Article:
Hypothyroidism and Vitamin D Deficiency

Hypothyroidism and vitamin D deficiency have been linked in recent research studies. Many articles published in the past 20 years suggest that hypothyroidism and vitamin d deficiency go hand-in-hand. Vitamin D is an essential vitamin that performs numerous functions in the body including calcium regulation. Vitamin D deficiency may lead to some bone problems, related to hypothyroidism. There are two possible explanations on the hypothyroidism and vitamin D deficiency link:

1. The patient does not absorb vitamin D properly

2. The body does not activate vitamin D properly

Hypothyroidism and Vitamin D Deficiency

It’s important to note that both thyroid hormone and Vitamin D bind to similar receptors known as steroid hormone receptors. A gene in the vitamin D receptor was demonstrated to predispose people to auto-immune thyroiditis, i.e. Hashimoto’s and Grave’s disease. That’s why it’s important for hypothyroid and hyperthyroid patients to understand exactly how the vitamin D system functions.

Vitamin D2 (cholecalciferol) and vitamin D3 (ergocalciferol) are both collectively referred to as vitamin D. Vitamin D2 is found mostly in plants and vitamin D3 – mostly in animals. They can be obtained in two ways:

1. Through sun exposure

2. From dietary intake – vitamin D is found in fish, eggs, cod liver oil, milk and vitamin D fortified orange juice as well as Vitamin D supplements.

Sometimes vitamin D deficiency might occur in people who are unable to properly absorb it in their intestine, such as patients suffering from Celiac disease, which has been closely linked to Hashimoto’s. In fact the two auto-immune diseases have been found to co-exist so often that it’s now recommended that patients with Celiac disease be screened for Hashimoto’s and vice versa. That’s why patients with Hashimoto’s are often advised to eliminate gluten from their diet.

How to Diagnose Vitamin D Deficiency?

We learned so far that vitamin D deficiency and hypothyroidism often go together. But how do you find out if you have vitamin D deficiency? Vitamin D itself is in an inactive form and in order to be used, it needs to be converted to 25-hydroxy vitamin D (25-OH vitamin D) in the liver and then to 1, 25-hydroxy vitamin D in the kidneys. That last conversion is catalyzed by parathyroid hormone, also called PTH. Patients with vitamin D deficiencies will have high PTH and low calcium levels. Only the 1, 25-hydroxy vitamin D is biologically active and aids the absorption of calcium from the intestine. People with low vitamin D levels also have low calcium, and in some more severe cases get rickets (in children) or osteomalacia (in adults).

In addition, the 25-OH vitamin D form is in the low range, while the 1, 25-OH vitamin D form is normal or slightly high. Some doctors only test the 25-OH form and assume a patient isn’t vitamin D deficient. In order to determine whether a patient has a vitamin D deficiency, the following should be measured:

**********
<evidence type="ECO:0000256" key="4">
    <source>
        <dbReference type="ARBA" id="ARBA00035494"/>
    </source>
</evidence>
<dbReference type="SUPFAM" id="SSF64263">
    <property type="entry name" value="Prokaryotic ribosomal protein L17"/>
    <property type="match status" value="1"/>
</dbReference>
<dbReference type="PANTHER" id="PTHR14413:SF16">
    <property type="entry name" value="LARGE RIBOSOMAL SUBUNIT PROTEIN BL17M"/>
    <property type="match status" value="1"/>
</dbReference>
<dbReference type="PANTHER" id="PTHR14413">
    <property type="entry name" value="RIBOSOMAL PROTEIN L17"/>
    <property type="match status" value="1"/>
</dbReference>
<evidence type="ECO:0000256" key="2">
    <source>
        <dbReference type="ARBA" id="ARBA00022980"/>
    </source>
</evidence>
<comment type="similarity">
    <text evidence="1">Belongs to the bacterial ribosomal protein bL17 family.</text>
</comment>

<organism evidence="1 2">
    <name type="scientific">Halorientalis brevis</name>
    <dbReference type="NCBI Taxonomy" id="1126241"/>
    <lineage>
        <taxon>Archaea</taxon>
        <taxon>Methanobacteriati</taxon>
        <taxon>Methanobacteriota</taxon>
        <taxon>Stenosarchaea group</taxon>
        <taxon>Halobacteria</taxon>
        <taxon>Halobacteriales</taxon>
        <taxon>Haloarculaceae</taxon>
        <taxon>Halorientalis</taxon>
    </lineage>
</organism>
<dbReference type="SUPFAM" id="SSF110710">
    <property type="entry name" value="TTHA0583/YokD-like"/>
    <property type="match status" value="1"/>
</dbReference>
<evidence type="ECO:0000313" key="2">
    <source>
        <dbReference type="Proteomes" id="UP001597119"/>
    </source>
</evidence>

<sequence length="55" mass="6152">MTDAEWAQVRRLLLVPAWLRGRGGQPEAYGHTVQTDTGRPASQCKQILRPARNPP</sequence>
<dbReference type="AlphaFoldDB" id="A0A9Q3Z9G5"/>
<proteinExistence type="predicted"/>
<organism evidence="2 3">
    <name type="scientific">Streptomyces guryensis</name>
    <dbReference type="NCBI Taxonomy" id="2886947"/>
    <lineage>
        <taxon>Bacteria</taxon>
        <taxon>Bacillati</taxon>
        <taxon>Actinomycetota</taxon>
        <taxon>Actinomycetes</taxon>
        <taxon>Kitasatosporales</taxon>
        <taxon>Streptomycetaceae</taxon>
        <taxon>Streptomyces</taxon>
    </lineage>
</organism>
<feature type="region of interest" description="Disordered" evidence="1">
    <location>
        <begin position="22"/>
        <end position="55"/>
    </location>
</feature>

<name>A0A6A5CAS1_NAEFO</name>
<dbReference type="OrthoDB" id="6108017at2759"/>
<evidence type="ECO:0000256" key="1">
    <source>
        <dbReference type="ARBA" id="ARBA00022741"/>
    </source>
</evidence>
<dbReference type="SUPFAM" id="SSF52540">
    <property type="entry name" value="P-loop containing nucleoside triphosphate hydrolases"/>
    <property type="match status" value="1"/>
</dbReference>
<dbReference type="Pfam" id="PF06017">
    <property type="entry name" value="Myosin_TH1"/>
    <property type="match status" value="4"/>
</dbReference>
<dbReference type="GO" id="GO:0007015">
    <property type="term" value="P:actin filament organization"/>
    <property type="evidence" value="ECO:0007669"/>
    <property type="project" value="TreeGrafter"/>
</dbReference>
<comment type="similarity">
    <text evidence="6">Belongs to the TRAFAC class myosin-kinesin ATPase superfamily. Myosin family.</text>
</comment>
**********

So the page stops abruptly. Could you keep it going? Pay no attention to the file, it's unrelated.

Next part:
• PTH
  • Calcium level
  • 25-OH vitamin D (normal range is 20-60 ng/dL)

So to summarize, if you’re vitamin D deficient you’ll have a low 25-OH vitamin D level, a normal or an elevated 1, 25-OH vitamin D level, a high PTH level, and a low normal calcium.

Treatment of vitamin D deficiency

The most obvious treatment for vitamin D deficiency is increasing sunlight exposure. A lot has been said about the dangers of the sun in recent years and this is a very complicated subject that I talk more about in my book “Overcoming Hypothyroidism: The Ultimate Guide to Recovery”. After extensive research on the subject I came to the conclusion that moderate sunlight exposure is necessary for your body to function properly. In fact, it’s recommended that you expose your legs to direct sunlight for 20 minutes a day without sunscreen. The UV-rays stimulate the thyroid to produce the necessary hormones, which in turn boosts metabolism. This helps in both muscle development and weight loss. When kept indoors, farm animals fatten much faster, as do people who stay out of the sun.

Another way of correcting vitamin D deficiency is to take vitamin D supplements. There are many brands available, a good one is Spring Valley Vitamin D 2000 IU. Eating foods rich in vitamin D aslo helps.

Conclusion on Hypothyroidism and Vitamin D Deficiency

There’s no doubt that Vitamin D is highly beneficial, and I’m not talking just bone health. Studies have shown that vitamin D may protect against some forms of cancer and heart disease. It also plays a role in regulating the immune system and reducing blood sugar levels in patients with diabetes. Proper vitamin D levels are extremely important especially if you’re suffering from hypothyroidism.

Filed in: hypothyroidism vitamin d, hypothyroidism and vitamin d deficiency, vitamin D deficiency Hashimoto’s, vitamin D deficiency Grave’s disease, vitamin D deficiency hypothyroid, vitamin D deficiency hyperthyroidism, vitamin d deficiency hyperthyroid, vitamin d deficiency hypothyroidism, hypothyroidism and vitamin d deficiency




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About Author

Petra Mitova is the author of the best-selling ebook "Overcoming Hypothyroidism: The Ultimate Guide to Recovery." She's dedicated to helping patients empower themselves by providing patient-oriented information about thyroid disease - whether you suffer from hypothyroidism, hyperthyroidism or any other form of thyroid disease, feel free to browse our website and learn about thyroid disease diagnosis, treatment options, natural remedies and more.

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